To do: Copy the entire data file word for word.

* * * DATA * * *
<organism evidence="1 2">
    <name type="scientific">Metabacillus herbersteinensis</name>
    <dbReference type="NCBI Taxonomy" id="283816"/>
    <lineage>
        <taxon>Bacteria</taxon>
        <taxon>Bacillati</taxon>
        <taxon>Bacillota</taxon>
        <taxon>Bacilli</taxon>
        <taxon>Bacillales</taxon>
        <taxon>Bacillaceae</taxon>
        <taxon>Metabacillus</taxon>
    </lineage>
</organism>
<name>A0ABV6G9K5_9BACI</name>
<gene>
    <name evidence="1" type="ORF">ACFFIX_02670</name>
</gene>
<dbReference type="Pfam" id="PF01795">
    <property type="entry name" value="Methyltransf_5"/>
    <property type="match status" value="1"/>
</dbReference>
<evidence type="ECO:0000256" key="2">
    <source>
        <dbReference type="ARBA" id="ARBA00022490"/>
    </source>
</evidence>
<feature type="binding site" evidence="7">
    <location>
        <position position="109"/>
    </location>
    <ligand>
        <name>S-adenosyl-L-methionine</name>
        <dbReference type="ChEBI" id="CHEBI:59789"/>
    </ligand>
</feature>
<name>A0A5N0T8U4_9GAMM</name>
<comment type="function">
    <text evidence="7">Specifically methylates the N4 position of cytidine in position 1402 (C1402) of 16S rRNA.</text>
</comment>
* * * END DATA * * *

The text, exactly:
<organism evidence="1 2">
    <name type="scientific">Metabacillus herbersteinensis</name>
    <dbReference type="NCBI Taxonomy" id="283816"/>
    <lineage>
        <taxon>Bacteria</taxon>
        <taxon>Bacillati</taxon>
        <taxon>Bacillota</taxon>
        <taxon>Bacilli</taxon>
        <taxon>Bacillales</taxon>
        <taxon>Bacillaceae</taxon>
        <taxon>Metabacillus</taxon>
    </lineage>
</organism>
<name>A0ABV6G9K5_9BACI</name>
<gene>
    <name evidence="1" type="ORF">ACFFIX_02670</name>
</gene>
<dbReference type="Pfam" id="PF01795">
    <property type="entry name" value="Methyltransf_5"/>
    <property type="match status" value="1"/>
</dbReference>
<evidence type="ECO:0000256" key="2">
    <source>
        <dbReference type="ARBA" id="ARBA00022490"/>
    </source>
</evidence>
<feature type="binding site" evidence="7">
    <location>
        <position position="109"/>
    </location>
    <ligand>
        <name>S-adenosyl-L-methionine</name>
        <dbReference type="ChEBI" id="CHEBI:59789"/>
    </ligand>
</feature>
<name>A0A5N0T8U4_9GAMM</name>
<comment type="function">
    <text evidence="7">Specifically methylates the N4 position of cytidine in position 1402 (C1402) of 16S rRNA.</text>
</comment>